2. Advising is teaching, specifically teaching regarding decision making. 

Students come to academic advisors for help in determining appropriate paths toward a desired degree. This can mean different things for different advisors and different departments. Regardless, I can’t effectively advise my student without encouraging and teaching them proper decision making skills. Advising is about deep, in-depth questioning. That type of questioning leads to reflection and analysis of situations and selves. Societal impacts dictate that the decisions we make can define us. Academic advising is about guiding students to recognize the importance of informed decision making academically and helping them to transfer those decision making skills into the real world as well. I believe that in academic advising student learning outcomes should be made specific and assessable measures should be a primary focus of all advising interactions. 

3. Advising is a willingness to help pick up the pieces. 

Sometimes academic advising is about helping a student to pick up the pieces. That means that at times I am part course catalog, part counselor, part career advisor…the list goes on and on. My job is to be a supportive person when at times a student has no one else. My job is to listen with compassion and concern. My job is to help develop a plan of action. My job is to be brutally honest when others won’t be. I’m not an academic advisor to sugar coat things. I am an academic advisor to actively help students to solve problems. Sometimes that means finding some way to mend a broken bridge. Other times that means building a new bridge over a river and trying again.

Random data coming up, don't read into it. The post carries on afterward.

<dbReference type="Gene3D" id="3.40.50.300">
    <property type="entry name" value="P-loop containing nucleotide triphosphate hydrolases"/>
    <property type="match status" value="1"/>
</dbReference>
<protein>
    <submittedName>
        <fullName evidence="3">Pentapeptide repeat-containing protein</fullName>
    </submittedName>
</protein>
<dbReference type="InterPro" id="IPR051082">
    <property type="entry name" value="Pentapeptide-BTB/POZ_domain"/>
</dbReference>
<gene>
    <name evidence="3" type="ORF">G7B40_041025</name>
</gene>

4. Advising is belief that anyone can defy gravity – even me!

Advisors see students who are positive and up-beat, goal-oriented and focused, beaten-down and discouraged, crushed and unconfident. As an advisor, regardless of the difficulties and stressors and repetition, I must find the positive for each student. Even in handing them terrible news, I must work to help them understand how to set goals and develop action plans which can help them to soar. I must not be limited by my own doubts, my own self-efficacy issues. I must be honest, be me, in order to help students learn not just about college but about life. 

To sum it all up…

I believe in Appreciative Advising in a manner which emphasizes self-efficacy development. I believe in the utilization of effective and intrusive questioning techniques to encourage students to become critically aware of their situation. I believe in self-reflection as a form of self-assessment. I believe in stability and flexibility as each student and scenario is different. I believe that I can make a difference.